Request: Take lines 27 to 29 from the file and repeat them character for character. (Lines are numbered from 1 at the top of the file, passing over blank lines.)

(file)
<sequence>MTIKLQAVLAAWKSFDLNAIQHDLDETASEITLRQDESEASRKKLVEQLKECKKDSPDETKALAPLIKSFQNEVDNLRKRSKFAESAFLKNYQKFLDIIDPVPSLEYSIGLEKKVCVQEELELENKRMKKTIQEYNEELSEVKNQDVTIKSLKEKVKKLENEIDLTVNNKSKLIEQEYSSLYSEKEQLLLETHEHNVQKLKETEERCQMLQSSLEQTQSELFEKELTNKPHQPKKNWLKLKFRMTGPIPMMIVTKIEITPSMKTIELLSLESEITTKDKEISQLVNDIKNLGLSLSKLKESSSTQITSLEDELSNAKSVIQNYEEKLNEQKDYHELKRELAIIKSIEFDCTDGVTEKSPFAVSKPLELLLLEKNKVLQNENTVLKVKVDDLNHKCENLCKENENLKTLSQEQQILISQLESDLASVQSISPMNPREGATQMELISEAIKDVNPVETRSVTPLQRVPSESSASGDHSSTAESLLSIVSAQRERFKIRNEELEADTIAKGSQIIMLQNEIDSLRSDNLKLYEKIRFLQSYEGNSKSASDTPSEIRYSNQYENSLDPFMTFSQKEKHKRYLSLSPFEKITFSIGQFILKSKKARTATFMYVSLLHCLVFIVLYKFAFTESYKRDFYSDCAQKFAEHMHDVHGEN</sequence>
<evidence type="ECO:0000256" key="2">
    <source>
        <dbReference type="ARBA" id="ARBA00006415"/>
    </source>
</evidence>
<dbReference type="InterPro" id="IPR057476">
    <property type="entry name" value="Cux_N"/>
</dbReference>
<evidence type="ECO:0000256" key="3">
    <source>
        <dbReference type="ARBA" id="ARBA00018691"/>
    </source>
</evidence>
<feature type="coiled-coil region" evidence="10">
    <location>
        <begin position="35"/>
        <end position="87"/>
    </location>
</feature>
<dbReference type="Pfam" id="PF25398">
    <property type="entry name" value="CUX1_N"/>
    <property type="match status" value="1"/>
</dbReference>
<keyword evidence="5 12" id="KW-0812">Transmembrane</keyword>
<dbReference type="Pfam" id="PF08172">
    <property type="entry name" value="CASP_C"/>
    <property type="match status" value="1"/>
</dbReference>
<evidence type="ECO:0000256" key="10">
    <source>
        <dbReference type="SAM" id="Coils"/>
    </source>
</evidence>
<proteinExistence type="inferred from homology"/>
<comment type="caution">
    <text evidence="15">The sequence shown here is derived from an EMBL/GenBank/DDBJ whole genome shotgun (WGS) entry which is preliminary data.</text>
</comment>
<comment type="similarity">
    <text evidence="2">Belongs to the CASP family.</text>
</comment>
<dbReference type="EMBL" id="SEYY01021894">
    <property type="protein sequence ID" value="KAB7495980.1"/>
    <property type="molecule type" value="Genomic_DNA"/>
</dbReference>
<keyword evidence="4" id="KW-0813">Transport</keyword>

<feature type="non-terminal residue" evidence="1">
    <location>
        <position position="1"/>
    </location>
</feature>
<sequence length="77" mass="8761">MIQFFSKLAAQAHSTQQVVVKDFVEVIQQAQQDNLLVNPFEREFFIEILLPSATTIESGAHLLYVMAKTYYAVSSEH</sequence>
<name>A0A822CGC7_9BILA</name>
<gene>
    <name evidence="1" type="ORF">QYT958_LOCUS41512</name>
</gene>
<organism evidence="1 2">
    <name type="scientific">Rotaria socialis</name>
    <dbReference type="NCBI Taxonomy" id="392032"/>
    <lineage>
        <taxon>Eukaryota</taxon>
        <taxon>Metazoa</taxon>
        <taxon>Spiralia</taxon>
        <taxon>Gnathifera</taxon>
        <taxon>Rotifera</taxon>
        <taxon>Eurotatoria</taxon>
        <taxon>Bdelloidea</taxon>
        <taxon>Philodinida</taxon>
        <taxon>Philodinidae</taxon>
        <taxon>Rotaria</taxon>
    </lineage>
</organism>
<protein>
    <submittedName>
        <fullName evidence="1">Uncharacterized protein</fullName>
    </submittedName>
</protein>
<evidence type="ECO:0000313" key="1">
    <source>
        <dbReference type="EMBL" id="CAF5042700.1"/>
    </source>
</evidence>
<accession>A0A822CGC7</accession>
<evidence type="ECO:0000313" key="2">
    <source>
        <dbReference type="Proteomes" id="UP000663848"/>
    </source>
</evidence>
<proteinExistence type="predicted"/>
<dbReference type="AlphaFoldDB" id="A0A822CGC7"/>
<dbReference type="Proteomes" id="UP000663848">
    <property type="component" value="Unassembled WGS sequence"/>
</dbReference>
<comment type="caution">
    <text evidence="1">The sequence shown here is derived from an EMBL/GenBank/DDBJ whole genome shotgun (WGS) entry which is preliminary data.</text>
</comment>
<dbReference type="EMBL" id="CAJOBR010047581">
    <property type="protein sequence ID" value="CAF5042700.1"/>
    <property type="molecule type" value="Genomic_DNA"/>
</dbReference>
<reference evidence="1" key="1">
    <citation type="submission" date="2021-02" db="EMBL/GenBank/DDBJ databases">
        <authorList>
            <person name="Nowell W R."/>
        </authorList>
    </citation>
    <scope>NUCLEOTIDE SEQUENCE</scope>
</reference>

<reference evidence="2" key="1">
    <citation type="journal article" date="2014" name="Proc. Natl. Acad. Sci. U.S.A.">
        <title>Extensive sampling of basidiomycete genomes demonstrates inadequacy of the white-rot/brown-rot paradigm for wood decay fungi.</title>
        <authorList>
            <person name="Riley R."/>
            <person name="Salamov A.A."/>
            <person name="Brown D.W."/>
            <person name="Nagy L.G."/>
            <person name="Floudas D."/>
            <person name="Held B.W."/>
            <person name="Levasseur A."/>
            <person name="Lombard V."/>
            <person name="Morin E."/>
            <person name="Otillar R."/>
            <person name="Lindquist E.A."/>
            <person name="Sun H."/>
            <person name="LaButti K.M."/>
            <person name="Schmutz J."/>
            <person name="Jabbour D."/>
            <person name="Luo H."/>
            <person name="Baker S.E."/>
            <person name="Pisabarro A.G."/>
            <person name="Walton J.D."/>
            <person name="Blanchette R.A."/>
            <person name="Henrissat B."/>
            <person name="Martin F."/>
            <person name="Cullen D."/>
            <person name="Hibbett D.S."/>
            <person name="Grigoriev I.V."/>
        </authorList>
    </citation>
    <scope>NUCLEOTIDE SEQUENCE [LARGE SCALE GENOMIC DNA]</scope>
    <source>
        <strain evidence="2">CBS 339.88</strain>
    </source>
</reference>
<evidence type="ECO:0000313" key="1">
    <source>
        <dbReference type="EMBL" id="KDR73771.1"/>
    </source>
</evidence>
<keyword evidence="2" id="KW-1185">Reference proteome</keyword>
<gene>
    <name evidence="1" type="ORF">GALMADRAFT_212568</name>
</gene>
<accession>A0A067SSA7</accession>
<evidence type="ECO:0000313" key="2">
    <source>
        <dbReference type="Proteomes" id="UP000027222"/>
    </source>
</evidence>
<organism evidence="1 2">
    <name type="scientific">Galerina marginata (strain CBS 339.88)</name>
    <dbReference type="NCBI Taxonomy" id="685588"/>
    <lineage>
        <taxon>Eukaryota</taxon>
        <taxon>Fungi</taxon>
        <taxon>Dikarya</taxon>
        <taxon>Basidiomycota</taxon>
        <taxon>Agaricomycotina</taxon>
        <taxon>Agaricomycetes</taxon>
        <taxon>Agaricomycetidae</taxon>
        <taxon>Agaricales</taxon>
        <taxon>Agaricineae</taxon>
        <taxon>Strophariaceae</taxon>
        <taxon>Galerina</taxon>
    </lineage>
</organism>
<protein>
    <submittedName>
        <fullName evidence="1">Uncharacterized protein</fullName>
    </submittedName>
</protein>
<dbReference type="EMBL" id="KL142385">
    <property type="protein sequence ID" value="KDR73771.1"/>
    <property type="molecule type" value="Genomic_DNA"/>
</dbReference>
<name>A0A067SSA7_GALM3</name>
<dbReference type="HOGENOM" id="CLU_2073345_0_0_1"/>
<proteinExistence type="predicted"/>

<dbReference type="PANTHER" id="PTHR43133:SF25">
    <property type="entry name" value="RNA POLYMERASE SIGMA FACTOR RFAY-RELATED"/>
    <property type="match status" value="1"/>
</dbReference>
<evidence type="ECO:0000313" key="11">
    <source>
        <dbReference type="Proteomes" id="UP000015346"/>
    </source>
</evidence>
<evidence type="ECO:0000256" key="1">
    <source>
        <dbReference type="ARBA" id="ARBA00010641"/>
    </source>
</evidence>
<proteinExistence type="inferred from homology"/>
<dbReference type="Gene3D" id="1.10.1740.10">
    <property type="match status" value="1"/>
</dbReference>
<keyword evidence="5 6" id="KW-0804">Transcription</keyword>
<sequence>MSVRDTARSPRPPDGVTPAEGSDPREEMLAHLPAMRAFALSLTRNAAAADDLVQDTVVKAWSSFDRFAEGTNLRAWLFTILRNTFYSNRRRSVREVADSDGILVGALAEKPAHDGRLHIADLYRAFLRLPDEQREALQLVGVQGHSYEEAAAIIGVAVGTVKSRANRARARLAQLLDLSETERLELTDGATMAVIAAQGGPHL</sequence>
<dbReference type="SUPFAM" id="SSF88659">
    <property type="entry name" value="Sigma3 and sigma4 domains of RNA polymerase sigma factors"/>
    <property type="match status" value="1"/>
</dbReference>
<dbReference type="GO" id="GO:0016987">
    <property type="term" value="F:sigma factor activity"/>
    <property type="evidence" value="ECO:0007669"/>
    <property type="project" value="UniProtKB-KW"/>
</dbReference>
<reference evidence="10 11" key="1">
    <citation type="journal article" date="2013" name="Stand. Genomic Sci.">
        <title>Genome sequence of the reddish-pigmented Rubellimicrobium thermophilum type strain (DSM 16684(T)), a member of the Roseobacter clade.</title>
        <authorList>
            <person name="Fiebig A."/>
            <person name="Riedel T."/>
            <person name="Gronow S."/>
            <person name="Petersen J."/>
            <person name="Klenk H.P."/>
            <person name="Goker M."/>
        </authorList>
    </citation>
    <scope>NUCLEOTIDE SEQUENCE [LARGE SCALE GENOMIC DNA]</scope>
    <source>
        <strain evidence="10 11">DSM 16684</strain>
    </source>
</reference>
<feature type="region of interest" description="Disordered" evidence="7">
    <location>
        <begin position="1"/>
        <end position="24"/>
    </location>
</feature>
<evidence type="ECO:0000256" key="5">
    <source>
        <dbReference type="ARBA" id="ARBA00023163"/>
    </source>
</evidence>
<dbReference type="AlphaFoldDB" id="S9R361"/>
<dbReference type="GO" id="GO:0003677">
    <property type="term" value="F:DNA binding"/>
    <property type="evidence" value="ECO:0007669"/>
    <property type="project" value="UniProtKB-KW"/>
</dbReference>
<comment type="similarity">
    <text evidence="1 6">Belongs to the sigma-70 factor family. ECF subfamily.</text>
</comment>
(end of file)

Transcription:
    <property type="entry name" value="CASP_C"/>
    <property type="match status" value="1"/>
</dbReference>